Some incredible events dominated the political space last week, and the country won’t forget them in a hurry. They were some of the outcomes of the EndSARS protests staged by Nigerian youths to demand an end to police brutality.
Among these outcomes were the arrest of Lance Corporal Harrison Friday, a Nigerian soldier, who asked his colleagues not to kill EndSARS protesters, and the attacks on perceived business interests of one of Nigeria’s best known politicians, Asiwaju Bola Tinubu.
These and three other stories made our pick for special review. Their import for Nigeria’s nation-building efforts cannot be ignored.
1. Arrest of citizen Friday Harrison
The Nigerian Army on Wednesday, October 21 announced that it had arrested one of its own, Lance Corporal Harrison Friday, who advised his colleagues via social media to resist any directives from the Army hierarchy to shoot at #EndSARS protesters.
Harrison, in a video where he was seen wearing a mask, had told his colleagues, “The fight the civilians are fighting is our fight; do not let them (the Nigerian government) use us.”
Why it matters
The piece of advice credited to Lance Corporal Harrison raises both moral and ethical questions regarding the intervention of the Nigerian military in the EndSARS protests.
First, contrary to earlier denials, it would seem that the military high command actually had plans to drag the Army into the fray under the guise of Operation Crocodile Smile.
Secondly, Corporal Harrison may have brought his military career to an end as the protocols do not permit him to willfully incite his colleagues who were being made ready for an operation heavily criticized for being anti-people.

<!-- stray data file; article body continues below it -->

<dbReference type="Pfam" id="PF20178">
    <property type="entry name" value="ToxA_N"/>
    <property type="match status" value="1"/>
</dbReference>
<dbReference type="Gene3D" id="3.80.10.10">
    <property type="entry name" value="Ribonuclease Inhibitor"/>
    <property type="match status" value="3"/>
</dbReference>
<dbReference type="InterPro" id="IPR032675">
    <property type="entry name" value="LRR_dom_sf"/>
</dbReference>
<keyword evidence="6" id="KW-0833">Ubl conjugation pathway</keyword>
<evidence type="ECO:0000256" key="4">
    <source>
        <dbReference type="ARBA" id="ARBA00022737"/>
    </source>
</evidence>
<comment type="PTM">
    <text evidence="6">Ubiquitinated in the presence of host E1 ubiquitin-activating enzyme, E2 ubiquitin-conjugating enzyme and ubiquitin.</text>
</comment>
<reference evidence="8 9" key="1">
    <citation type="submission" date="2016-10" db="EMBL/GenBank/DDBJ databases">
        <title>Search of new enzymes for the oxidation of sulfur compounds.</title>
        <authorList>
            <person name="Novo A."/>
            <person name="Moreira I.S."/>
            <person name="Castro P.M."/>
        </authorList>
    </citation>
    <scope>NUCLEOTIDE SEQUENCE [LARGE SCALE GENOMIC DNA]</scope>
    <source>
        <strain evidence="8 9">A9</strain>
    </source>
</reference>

Finally, the case of citizen Harrison presents a litmus paper for civil society to test the laws in defense of perceived injustice. Will the ‘people’s soldier’ be abandoned to his fate or will his case provide a platform to rewrite how the military engages with Nigerians?
Whatever the outcome of citizen Harrison’s travails, it may remain much talked about for its future implications for civilian-military relations.
2. Indirect hits at Tinubu
On Wednesday, October 21, some media houses in Lagos State were set ablaze by supposed hoodlums who attacked and looted several properties in the course of the EndSARS protests.
Two media houses that took a direct hit, a day after soldiers shot at peaceful EndSARS protesters in Lekki, Lagos, were TV Continental, and the Nation Newspapers.
Why it matters
Critics agree that there is more that meets the eye than the reported arson on The Nation newspapers and another sister organisation, TV Continental.
The ‘selective justice’ served on the said media houses can safely be linked to the 2023 presidential ambition of the acclaimed national leader of the ruling All Progressives Congress (APC), Bola Ahmed Tinubu.
First, Tinubu’s towering political influence, backed by the dominant presence of the two media houses, is adjudged the reason a few other aspiring politicians in the State had had their wings clipped. The direct hits are, therefore, perceived as a deliberate move to cage his overbearing control of party politics in Lagos.
The pushing and shoving which culminated in the attacks on Tinubu’s media assets may do little to dissuade him from throwing his hat into the 2023 presidential ring. One of his closest aides and APC chieftain in Lagos, Joe Igbokwe, has admitted this much.
It would seem, therefore, that the shadow boxing witnessed all this while between Tinubu and his challengers has finally hit the streets.
3. Buhari’s bumbling broadcast
President Muhammadu Buhari on Thursday, October 22, delivered his much-awaited national broadcast on the crisis surrounding the #EndSARS protests. Among others, he said that Nigerians appear to have mistaken his administration’s swift disbandment of the Special Anti-Robbery Squad (SARS) as a sign of weakness.